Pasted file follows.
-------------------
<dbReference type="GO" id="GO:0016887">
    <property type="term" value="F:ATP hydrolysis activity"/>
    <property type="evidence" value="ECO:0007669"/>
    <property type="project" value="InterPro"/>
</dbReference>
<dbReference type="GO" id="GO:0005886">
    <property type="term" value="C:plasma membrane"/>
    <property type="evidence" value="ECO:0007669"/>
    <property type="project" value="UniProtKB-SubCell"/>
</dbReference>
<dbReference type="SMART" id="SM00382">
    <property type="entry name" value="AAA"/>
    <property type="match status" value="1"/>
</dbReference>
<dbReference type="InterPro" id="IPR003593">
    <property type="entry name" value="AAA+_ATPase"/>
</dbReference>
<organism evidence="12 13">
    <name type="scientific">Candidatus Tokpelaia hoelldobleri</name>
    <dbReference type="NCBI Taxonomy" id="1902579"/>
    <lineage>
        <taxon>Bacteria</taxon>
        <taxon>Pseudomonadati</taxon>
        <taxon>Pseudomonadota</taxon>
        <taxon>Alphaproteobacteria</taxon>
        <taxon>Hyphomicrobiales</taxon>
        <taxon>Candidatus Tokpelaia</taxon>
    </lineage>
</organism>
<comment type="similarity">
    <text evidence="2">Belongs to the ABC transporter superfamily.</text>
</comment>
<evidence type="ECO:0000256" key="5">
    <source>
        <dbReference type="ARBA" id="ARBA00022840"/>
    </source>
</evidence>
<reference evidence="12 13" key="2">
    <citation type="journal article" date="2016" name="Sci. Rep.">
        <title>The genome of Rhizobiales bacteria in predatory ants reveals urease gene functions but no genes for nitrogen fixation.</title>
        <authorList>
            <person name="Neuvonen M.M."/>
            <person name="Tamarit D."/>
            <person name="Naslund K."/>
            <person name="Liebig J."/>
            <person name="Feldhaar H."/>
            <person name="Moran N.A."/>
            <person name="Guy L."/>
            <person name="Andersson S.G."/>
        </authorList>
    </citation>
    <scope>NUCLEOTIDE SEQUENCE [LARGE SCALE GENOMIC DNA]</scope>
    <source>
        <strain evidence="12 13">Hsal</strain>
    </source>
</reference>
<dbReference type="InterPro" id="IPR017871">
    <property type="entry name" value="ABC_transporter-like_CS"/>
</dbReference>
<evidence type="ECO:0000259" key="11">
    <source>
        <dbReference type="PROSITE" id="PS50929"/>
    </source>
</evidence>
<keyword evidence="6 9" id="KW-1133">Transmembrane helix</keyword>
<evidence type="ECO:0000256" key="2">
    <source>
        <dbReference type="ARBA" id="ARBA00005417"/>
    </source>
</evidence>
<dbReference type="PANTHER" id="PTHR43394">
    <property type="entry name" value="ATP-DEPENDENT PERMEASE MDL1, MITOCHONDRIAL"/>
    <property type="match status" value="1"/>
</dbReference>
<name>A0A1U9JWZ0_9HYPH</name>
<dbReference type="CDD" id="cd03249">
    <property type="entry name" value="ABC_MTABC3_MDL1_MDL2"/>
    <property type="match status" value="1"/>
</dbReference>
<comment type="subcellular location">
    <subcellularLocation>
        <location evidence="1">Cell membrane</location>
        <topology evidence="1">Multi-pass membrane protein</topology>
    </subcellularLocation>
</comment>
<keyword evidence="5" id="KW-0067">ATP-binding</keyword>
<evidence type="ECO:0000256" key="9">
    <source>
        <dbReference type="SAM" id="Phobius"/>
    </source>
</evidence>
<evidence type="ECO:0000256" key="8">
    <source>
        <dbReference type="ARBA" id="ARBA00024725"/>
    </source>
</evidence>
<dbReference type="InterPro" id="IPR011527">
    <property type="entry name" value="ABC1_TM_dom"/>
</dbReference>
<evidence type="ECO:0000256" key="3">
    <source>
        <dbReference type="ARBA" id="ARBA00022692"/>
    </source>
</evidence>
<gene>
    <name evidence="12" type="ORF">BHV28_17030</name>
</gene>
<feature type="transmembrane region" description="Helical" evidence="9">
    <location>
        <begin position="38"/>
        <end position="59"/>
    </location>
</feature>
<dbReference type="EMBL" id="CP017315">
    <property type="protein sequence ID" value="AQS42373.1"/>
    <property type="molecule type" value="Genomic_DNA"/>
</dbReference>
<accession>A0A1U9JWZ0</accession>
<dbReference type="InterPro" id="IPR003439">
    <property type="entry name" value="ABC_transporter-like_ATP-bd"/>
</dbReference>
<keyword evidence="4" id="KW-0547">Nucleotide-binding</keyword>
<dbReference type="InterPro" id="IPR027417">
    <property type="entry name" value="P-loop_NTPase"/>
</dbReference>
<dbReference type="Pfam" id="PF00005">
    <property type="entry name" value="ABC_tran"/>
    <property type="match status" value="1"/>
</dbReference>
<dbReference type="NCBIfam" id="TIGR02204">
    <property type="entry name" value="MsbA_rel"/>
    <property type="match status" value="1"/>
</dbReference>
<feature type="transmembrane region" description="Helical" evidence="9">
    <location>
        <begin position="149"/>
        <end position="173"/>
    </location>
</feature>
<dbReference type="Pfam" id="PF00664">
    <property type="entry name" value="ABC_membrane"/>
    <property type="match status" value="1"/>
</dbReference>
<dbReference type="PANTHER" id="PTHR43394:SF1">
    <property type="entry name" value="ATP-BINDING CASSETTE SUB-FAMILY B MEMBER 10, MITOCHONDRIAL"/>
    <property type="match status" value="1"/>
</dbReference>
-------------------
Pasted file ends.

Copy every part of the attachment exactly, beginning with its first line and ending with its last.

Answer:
<dbReference type="GO" id="GO:0016887">
    <property type="term" value="F:ATP hydrolysis activity"/>
    <property type="evidence" value="ECO:0007669"/>
    <property type="project" value="InterPro"/>
</dbReference>
<dbReference type="GO" id="GO:0005886">
    <property type="term" value="C:plasma membrane"/>
    <property type="evidence" value="ECO:0007669"/>
    <property type="project" value="UniProtKB-SubCell"/>
</dbReference>
<dbReference type="SMART" id="SM00382">
    <property type="entry name" value="AAA"/>
    <property type="match status" value="1"/>
</dbReference>
<dbReference type="InterPro" id="IPR003593">
    <property type="entry name" value="AAA+_ATPase"/>
</dbReference>
<organism evidence="12 13">
    <name type="scientific">Candidatus Tokpelaia hoelldobleri</name>
    <dbReference type="NCBI Taxonomy" id="1902579"/>
    <lineage>
        <taxon>Bacteria</taxon>
        <taxon>Pseudomonadati</taxon>
        <taxon>Pseudomonadota</taxon>
        <taxon>Alphaproteobacteria</taxon>
        <taxon>Hyphomicrobiales</taxon>
        <taxon>Candidatus Tokpelaia</taxon>
    </lineage>
</organism>
<comment type="similarity">
    <text evidence="2">Belongs to the ABC transporter superfamily.</text>
</comment>
<evidence type="ECO:0000256" key="5">
    <source>
        <dbReference type="ARBA" id="ARBA00022840"/>
    </source>
</evidence>
<reference evidence="12 13" key="2">
    <citation type="journal article" date="2016" name="Sci. Rep.">
        <title>The genome of Rhizobiales bacteria in predatory ants reveals urease gene functions but no genes for nitrogen fixation.</title>
        <authorList>
            <person name="Neuvonen M.M."/>
            <person name="Tamarit D."/>
            <person name="Naslund K."/>
            <person name="Liebig J."/>
            <person name="Feldhaar H."/>
            <person name="Moran N.A."/>
            <person name="Guy L."/>
            <person name="Andersson S.G."/>
        </authorList>
    </citation>
    <scope>NUCLEOTIDE SEQUENCE [LARGE SCALE GENOMIC DNA]</scope>
    <source>
        <strain evidence="12 13">Hsal</strain>
    </source>
</reference>
<dbReference type="InterPro" id="IPR017871">
    <property type="entry name" value="ABC_transporter-like_CS"/>
</dbReference>
<evidence type="ECO:0000259" key="11">
    <source>
        <dbReference type="PROSITE" id="PS50929"/>
    </source>
</evidence>
<keyword evidence="6 9" id="KW-1133">Transmembrane helix</keyword>
<evidence type="ECO:0000256" key="2">
    <source>
        <dbReference type="ARBA" id="ARBA00005417"/>
    </source>
</evidence>
<dbReference type="PANTHER" id="PTHR43394">
    <property type="entry name" value="ATP-DEPENDENT PERMEASE MDL1, MITOCHONDRIAL"/>
    <property type="match status" value="1"/>
</dbReference>
<name>A0A1U9JWZ0_9HYPH</name>
<dbReference type="CDD" id="cd03249">
    <property type="entry name" value="ABC_MTABC3_MDL1_MDL2"/>
    <property type="match status" value="1"/>
</dbReference>
<comment type="subcellular location">
    <subcellularLocation>
        <location evidence="1">Cell membrane</location>
        <topology evidence="1">Multi-pass membrane protein</topology>
    </subcellularLocation>
</comment>
<keyword evidence="5" id="KW-0067">ATP-binding</keyword>
<evidence type="ECO:0000256" key="9">
    <source>
        <dbReference type="SAM" id="Phobius"/>
    </source>
</evidence>
<evidence type="ECO:0000256" key="8">
    <source>
        <dbReference type="ARBA" id="ARBA00024725"/>
    </source>
</evidence>
<dbReference type="InterPro" id="IPR011527">
    <property type="entry name" value="ABC1_TM_dom"/>
</dbReference>
<evidence type="ECO:0000256" key="3">
    <source>
        <dbReference type="ARBA" id="ARBA00022692"/>
    </source>
</evidence>
<gene>
    <name evidence="12" type="ORF">BHV28_17030</name>
</gene>
<feature type="transmembrane region" description="Helical" evidence="9">
    <location>
        <begin position="38"/>
        <end position="59"/>
    </location>
</feature>
<dbReference type="EMBL" id="CP017315">
    <property type="protein sequence ID" value="AQS42373.1"/>
    <property type="molecule type" value="Genomic_DNA"/>
</dbReference>
<accession>A0A1U9JWZ0</accession>
<dbReference type="InterPro" id="IPR003439">
    <property type="entry name" value="ABC_transporter-like_ATP-bd"/>
</dbReference>
<keyword evidence="4" id="KW-0547">Nucleotide-binding</keyword>
<dbReference type="InterPro" id="IPR027417">
    <property type="entry name" value="P-loop_NTPase"/>
</dbReference>
<dbReference type="Pfam" id="PF00005">
    <property type="entry name" value="ABC_tran"/>
    <property type="match status" value="1"/>
</dbReference>
<dbReference type="NCBIfam" id="TIGR02204">
    <property type="entry name" value="MsbA_rel"/>
    <property type="match status" value="1"/>
</dbReference>
<feature type="transmembrane region" description="Helical" evidence="9">
    <location>
        <begin position="149"/>
        <end position="173"/>
    </location>
</feature>
<dbReference type="Pfam" id="PF00664">
    <property type="entry name" value="ABC_membrane"/>
    <property type="match status" value="1"/>
</dbReference>
<dbReference type="PANTHER" id="PTHR43394:SF1">
    <property type="entry name" value="ATP-BINDING CASSETTE SUB-FAMILY B MEMBER 10, MITOCHONDRIAL"/>
    <property type="match status" value="1"/>
</dbReference>